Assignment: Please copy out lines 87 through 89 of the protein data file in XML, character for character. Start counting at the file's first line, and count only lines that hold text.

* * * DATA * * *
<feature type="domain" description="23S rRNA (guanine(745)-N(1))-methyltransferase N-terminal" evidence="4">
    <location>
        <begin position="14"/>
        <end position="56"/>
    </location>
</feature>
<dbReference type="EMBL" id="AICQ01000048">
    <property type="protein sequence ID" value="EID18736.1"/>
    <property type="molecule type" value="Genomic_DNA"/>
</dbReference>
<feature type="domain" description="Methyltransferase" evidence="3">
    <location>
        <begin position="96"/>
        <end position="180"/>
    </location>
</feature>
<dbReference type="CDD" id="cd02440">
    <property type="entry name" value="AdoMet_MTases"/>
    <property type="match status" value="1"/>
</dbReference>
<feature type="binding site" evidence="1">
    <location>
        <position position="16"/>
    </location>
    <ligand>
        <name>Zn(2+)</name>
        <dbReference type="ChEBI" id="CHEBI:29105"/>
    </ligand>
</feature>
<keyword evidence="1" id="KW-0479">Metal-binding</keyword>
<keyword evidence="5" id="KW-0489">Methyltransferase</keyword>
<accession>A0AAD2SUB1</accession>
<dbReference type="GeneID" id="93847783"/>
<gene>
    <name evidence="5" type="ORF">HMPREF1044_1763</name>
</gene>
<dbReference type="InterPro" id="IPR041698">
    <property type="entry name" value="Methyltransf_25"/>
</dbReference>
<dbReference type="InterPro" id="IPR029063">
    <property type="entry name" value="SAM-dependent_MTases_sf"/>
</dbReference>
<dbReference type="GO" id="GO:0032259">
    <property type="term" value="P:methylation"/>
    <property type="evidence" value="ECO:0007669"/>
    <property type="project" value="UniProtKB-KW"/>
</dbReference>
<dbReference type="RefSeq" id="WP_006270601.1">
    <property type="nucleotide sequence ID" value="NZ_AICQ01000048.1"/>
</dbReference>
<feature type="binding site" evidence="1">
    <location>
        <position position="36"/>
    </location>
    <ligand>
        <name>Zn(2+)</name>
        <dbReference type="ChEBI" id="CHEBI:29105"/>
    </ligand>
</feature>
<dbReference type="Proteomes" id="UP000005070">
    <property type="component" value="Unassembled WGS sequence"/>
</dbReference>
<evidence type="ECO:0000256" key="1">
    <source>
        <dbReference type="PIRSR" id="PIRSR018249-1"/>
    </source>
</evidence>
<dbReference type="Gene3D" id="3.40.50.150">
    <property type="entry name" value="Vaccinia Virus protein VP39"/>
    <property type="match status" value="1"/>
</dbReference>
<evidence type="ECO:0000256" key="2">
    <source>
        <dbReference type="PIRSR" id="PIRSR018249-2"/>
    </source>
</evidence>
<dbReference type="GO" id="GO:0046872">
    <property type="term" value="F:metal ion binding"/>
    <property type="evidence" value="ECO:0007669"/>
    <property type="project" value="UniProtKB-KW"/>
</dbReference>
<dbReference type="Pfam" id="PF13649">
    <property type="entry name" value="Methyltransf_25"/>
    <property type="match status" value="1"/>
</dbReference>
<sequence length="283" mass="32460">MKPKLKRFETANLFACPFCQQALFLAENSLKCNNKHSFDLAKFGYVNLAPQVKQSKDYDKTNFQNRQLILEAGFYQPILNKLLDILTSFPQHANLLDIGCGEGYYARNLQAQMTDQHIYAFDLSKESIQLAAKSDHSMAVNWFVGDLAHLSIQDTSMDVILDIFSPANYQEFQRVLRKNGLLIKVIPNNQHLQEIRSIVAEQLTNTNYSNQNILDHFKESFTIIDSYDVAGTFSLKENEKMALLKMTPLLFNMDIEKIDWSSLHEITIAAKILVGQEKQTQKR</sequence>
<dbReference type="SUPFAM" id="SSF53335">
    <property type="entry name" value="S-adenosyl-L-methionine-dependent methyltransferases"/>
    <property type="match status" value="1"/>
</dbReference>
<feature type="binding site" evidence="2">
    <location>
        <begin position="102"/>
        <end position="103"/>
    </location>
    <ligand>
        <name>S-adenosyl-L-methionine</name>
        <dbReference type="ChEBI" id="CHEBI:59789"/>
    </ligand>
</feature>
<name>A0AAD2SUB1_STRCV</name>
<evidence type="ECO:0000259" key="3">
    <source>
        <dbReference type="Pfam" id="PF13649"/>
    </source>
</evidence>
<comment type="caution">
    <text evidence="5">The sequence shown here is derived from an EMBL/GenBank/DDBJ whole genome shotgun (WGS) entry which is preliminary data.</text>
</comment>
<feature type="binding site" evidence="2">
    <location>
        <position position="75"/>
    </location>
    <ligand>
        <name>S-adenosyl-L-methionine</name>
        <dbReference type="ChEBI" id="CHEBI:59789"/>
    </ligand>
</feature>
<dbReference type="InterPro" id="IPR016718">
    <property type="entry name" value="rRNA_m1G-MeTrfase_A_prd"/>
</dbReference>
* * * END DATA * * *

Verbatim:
<dbReference type="SUPFAM" id="SSF53335">
    <property type="entry name" value="S-adenosyl-L-methionine-dependent methyltransferases"/>
    <property type="match status" value="1"/>